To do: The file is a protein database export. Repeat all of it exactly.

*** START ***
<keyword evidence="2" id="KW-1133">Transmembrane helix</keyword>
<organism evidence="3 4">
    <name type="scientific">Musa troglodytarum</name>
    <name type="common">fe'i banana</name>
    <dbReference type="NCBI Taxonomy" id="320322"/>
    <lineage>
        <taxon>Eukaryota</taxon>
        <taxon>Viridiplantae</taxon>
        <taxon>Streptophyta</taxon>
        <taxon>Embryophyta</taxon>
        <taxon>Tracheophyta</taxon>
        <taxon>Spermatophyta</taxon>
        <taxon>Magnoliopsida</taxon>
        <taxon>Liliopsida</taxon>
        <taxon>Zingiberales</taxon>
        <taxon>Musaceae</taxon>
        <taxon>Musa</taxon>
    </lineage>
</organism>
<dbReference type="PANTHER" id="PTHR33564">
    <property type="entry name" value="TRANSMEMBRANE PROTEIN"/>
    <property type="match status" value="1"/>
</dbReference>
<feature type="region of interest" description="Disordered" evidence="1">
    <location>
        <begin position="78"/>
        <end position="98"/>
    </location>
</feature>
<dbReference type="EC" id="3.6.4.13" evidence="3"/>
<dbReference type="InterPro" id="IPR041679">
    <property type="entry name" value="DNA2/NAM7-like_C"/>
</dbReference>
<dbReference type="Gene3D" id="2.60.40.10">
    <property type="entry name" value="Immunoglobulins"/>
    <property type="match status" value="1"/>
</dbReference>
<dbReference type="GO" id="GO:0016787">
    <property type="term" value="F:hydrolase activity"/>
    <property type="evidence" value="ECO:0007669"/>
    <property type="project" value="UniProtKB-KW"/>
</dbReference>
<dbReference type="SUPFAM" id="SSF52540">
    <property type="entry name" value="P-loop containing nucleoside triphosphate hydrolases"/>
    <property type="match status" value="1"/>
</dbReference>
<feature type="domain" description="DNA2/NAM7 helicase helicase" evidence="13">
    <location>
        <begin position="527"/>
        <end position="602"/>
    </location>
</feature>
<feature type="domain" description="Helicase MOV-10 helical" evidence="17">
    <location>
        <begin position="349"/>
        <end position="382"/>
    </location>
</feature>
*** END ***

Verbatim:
<keyword evidence="2" id="KW-1133">Transmembrane helix</keyword>
<organism evidence="3 4">
    <name type="scientific">Musa troglodytarum</name>
    <name type="common">fe'i banana</name>
    <dbReference type="NCBI Taxonomy" id="320322"/>
    <lineage>
        <taxon>Eukaryota</taxon>
        <taxon>Viridiplantae</taxon>
        <taxon>Streptophyta</taxon>
        <taxon>Embryophyta</taxon>
        <taxon>Tracheophyta</taxon>
        <taxon>Spermatophyta</taxon>
        <taxon>Magnoliopsida</taxon>
        <taxon>Liliopsida</taxon>
        <taxon>Zingiberales</taxon>
        <taxon>Musaceae</taxon>
        <taxon>Musa</taxon>
    </lineage>
</organism>
<dbReference type="PANTHER" id="PTHR33564">
    <property type="entry name" value="TRANSMEMBRANE PROTEIN"/>
    <property type="match status" value="1"/>
</dbReference>
<feature type="region of interest" description="Disordered" evidence="1">
    <location>
        <begin position="78"/>
        <end position="98"/>
    </location>
</feature>
<dbReference type="EC" id="3.6.4.13" evidence="3"/>
<dbReference type="InterPro" id="IPR041679">
    <property type="entry name" value="DNA2/NAM7-like_C"/>
</dbReference>
<dbReference type="Gene3D" id="2.60.40.10">
    <property type="entry name" value="Immunoglobulins"/>
    <property type="match status" value="1"/>
</dbReference>
<dbReference type="GO" id="GO:0016787">
    <property type="term" value="F:hydrolase activity"/>
    <property type="evidence" value="ECO:0007669"/>
    <property type="project" value="UniProtKB-KW"/>
</dbReference>
<dbReference type="SUPFAM" id="SSF52540">
    <property type="entry name" value="P-loop containing nucleoside triphosphate hydrolases"/>
    <property type="match status" value="1"/>
</dbReference>
<feature type="domain" description="DNA2/NAM7 helicase helicase" evidence="13">
    <location>
        <begin position="527"/>
        <end position="602"/>
    </location>
</feature>
<feature type="domain" description="Helicase MOV-10 helical" evidence="17">
    <location>
        <begin position="349"/>
        <end position="382"/>
    </location>
</feature>